The team was maintaining a suit of unit-tests around the code. Though the code coverage was decent, the execution coverage was really poor. If you ran the test-suit, at any given point, many if not most tests would fail. Not a happy situation to be in, especially, if you are willing to leverage the benefits of units tests. One of the most important benefits of having a unit tests around your code is to provide you with the courage and the confidence to refactor your code fearlessly. You should be able to make a change in the code and run the tests to make sure everything is alright. And this is what the team was badly missing with it’s tests. Any “red” test that we came across would not clearly conclude that weather the test failed because of bad data or the functionality was actually broken. We dug into the each and every unit-test. To our relief we found almost all the failing tests were failing because bad test-data and not broken logic. Believe me or not this is the case with many teams claiming to maintain unit-tests.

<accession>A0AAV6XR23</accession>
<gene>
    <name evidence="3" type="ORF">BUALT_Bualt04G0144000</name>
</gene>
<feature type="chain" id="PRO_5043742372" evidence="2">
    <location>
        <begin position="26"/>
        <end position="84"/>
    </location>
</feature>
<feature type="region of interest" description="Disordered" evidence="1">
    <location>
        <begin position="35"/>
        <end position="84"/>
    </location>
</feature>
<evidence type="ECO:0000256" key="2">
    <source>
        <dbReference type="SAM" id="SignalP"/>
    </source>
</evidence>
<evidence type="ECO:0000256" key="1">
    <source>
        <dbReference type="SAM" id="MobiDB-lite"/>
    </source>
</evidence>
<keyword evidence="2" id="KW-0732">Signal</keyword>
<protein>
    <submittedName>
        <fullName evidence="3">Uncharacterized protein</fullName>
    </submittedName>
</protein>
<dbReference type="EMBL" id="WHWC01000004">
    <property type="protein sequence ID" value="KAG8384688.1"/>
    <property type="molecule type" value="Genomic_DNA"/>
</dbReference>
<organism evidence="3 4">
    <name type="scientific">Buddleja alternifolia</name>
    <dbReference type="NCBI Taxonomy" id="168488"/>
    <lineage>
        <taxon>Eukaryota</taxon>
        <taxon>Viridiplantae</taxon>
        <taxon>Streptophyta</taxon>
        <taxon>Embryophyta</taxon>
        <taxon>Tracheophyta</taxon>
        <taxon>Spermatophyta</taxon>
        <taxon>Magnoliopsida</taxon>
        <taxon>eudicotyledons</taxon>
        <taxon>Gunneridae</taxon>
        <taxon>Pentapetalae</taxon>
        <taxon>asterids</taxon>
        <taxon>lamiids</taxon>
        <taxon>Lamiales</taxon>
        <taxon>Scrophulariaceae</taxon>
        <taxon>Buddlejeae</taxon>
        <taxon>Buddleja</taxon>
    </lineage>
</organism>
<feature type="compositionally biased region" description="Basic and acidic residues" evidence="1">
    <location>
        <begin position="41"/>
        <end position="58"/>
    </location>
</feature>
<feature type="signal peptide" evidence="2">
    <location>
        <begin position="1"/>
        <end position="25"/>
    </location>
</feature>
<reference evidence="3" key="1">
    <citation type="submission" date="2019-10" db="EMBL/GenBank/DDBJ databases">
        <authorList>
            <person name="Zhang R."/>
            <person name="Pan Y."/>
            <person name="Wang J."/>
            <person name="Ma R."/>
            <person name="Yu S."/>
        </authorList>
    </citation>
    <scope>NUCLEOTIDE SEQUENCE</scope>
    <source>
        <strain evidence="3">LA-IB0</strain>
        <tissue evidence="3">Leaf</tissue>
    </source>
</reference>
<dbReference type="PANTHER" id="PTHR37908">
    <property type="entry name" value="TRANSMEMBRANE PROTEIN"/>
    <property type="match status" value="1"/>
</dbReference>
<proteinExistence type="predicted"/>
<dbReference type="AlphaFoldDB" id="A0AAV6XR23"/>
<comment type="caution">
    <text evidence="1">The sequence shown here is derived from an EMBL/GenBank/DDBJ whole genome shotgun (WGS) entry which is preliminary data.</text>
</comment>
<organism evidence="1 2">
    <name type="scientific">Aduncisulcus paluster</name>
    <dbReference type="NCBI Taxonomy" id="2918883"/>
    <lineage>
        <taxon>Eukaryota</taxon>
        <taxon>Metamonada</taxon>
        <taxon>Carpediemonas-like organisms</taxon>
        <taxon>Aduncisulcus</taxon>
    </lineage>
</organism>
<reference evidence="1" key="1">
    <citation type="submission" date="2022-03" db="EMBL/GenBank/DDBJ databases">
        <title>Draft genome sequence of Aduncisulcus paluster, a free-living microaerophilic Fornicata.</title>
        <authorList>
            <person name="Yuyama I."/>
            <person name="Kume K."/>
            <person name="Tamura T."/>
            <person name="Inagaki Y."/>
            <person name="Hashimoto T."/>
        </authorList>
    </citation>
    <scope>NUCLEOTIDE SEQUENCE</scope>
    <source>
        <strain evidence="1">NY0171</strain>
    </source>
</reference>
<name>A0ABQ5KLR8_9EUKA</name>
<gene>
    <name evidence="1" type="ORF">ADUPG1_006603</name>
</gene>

We fixed the test-data, created dummies, mocks and stubs where required and made the test-suite hundred percent pass. We would setup data before running the tests and undo the changes to the database (or other states) after the tests ran. Hence, the test-suit always remained automated.